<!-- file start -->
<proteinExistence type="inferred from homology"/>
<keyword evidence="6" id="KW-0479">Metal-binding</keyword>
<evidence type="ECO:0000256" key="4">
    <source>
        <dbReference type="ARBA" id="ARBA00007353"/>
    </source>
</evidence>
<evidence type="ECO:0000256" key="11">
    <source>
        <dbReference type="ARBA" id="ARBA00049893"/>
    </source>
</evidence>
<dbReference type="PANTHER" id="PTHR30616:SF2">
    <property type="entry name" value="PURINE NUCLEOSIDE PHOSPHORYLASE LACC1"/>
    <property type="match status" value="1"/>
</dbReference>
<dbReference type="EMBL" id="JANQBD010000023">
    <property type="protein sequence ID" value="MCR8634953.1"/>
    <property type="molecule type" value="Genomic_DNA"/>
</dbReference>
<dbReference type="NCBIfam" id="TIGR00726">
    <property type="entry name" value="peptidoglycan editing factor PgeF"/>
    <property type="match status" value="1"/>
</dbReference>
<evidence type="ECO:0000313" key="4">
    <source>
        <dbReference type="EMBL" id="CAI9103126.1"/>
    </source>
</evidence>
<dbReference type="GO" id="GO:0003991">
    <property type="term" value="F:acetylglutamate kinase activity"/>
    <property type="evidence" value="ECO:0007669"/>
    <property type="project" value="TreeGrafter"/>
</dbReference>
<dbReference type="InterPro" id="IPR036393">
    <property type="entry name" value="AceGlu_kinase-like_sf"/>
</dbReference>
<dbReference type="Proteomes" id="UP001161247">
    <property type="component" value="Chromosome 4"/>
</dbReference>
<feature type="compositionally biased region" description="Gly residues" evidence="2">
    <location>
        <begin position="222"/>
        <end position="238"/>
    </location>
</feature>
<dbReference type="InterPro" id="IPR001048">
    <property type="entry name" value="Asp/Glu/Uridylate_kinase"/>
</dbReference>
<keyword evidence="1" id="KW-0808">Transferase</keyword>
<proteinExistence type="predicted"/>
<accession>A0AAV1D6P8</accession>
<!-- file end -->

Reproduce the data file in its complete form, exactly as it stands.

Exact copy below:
<proteinExistence type="inferred from homology"/>
<keyword evidence="6" id="KW-0479">Metal-binding</keyword>
<evidence type="ECO:0000256" key="4">
    <source>
        <dbReference type="ARBA" id="ARBA00007353"/>
    </source>
</evidence>
<evidence type="ECO:0000256" key="11">
    <source>
        <dbReference type="ARBA" id="ARBA00049893"/>
    </source>
</evidence>
<dbReference type="PANTHER" id="PTHR30616:SF2">
    <property type="entry name" value="PURINE NUCLEOSIDE PHOSPHORYLASE LACC1"/>
    <property type="match status" value="1"/>
</dbReference>
<dbReference type="EMBL" id="JANQBD010000023">
    <property type="protein sequence ID" value="MCR8634953.1"/>
    <property type="molecule type" value="Genomic_DNA"/>
</dbReference>
<dbReference type="NCBIfam" id="TIGR00726">
    <property type="entry name" value="peptidoglycan editing factor PgeF"/>
    <property type="match status" value="1"/>
</dbReference>
<evidence type="ECO:0000313" key="4">
    <source>
        <dbReference type="EMBL" id="CAI9103126.1"/>
    </source>
</evidence>
<dbReference type="GO" id="GO:0003991">
    <property type="term" value="F:acetylglutamate kinase activity"/>
    <property type="evidence" value="ECO:0007669"/>
    <property type="project" value="TreeGrafter"/>
</dbReference>
<dbReference type="InterPro" id="IPR036393">
    <property type="entry name" value="AceGlu_kinase-like_sf"/>
</dbReference>
<dbReference type="Proteomes" id="UP001161247">
    <property type="component" value="Chromosome 4"/>
</dbReference>
<feature type="compositionally biased region" description="Gly residues" evidence="2">
    <location>
        <begin position="222"/>
        <end position="238"/>
    </location>
</feature>
<dbReference type="InterPro" id="IPR001048">
    <property type="entry name" value="Asp/Glu/Uridylate_kinase"/>
</dbReference>
<keyword evidence="1" id="KW-0808">Transferase</keyword>
<proteinExistence type="predicted"/>
<accession>A0AAV1D6P8</accession>